The agency has studied 3,000 products and hopes to have a ban enforced in the four of ten said to contain the harmful chemical. While Norway’s cosmetics importers’ advocacy is in uproar, the consumer group has already launched a free iPhone application, available at Apple’s App Store, to assist concerned shoppers.
Consumers worried they or their families might suffer the ill effects of hormone-hampering parabens can simply scan a product's bar code with their iPhone while shopping. The rights group has also launched a hormone-check web site, hormonsjekk.no.
“We want the industry to halt production of products containing these chemicals,” Audun Skeidsvoll, consumer policy director at the Forbrukerrådet, told NRK.
Norwegian cosmetics importers are irate. They point to a recent European Union chemicals directive which accepted a range of chemicals made inside the trade bloc.
“Forbrukerrådet has found 13 chemicals in the products they checked,” said Ingrid Standal of the Norwegian Cosmetics Association.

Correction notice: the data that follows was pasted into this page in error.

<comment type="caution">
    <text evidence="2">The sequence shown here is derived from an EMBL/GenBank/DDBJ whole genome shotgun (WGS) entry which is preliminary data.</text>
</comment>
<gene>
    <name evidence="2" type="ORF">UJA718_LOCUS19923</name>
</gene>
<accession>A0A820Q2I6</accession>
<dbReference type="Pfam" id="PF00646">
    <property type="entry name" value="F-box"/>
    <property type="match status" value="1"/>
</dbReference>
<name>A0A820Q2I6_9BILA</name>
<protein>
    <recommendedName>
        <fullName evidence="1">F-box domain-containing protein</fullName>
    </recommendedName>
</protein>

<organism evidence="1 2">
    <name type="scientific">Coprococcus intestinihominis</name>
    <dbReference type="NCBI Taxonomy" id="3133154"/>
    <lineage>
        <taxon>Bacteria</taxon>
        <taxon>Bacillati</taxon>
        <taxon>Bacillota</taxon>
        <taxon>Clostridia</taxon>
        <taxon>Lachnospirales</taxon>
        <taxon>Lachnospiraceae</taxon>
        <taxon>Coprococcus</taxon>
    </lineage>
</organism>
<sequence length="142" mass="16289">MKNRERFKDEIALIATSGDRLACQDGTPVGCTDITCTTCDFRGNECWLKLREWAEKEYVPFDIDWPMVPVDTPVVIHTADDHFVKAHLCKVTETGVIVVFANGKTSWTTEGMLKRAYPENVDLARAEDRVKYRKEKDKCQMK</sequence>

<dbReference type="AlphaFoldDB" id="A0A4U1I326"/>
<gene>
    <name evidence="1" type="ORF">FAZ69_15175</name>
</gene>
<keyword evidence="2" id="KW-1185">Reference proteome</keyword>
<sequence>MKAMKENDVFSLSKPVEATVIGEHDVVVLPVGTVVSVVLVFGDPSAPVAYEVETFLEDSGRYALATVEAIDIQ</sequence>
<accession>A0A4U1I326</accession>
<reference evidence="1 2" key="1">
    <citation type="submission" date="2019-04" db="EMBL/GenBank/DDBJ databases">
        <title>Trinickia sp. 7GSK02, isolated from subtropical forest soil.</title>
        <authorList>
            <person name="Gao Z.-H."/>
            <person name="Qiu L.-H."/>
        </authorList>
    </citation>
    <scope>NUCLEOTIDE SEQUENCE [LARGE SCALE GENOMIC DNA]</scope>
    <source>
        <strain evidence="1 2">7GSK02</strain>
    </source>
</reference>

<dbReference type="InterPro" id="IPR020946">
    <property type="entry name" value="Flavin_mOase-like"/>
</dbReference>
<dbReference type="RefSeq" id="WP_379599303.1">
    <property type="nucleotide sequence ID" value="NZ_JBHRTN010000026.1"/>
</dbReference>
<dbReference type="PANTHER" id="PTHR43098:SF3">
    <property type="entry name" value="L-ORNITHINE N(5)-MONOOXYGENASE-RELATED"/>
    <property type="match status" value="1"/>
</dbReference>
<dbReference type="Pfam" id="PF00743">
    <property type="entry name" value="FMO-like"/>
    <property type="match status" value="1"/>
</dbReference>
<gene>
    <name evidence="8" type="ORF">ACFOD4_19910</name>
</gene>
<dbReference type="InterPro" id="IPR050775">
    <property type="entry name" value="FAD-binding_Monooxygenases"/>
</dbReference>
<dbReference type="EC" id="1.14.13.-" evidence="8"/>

“Apart from one, all of these have been checked by the EU’s science committee for cosmetics and found safe for use the way they’re regulated now,” said Standal.
Researchers in Tromsø found to their shock that four types of the preservative paraben in the blood of 300 women who used certain beauty creams.
Meanwhile, neighbouring Denmark has already banned children’s products containing parabens and the cosmetics industry is reportedly acting on pressure to remove the substances affecting human hormones.
After waiting in vain for proof from industry that parabens were not harmful, Denmark's consumer watchdogs went ahead and banned four types used in children’s products after tests showed they might pose a threat to reproduction later in life.
The EU is considering making Denmark’s ban an example for the rest of the economic union.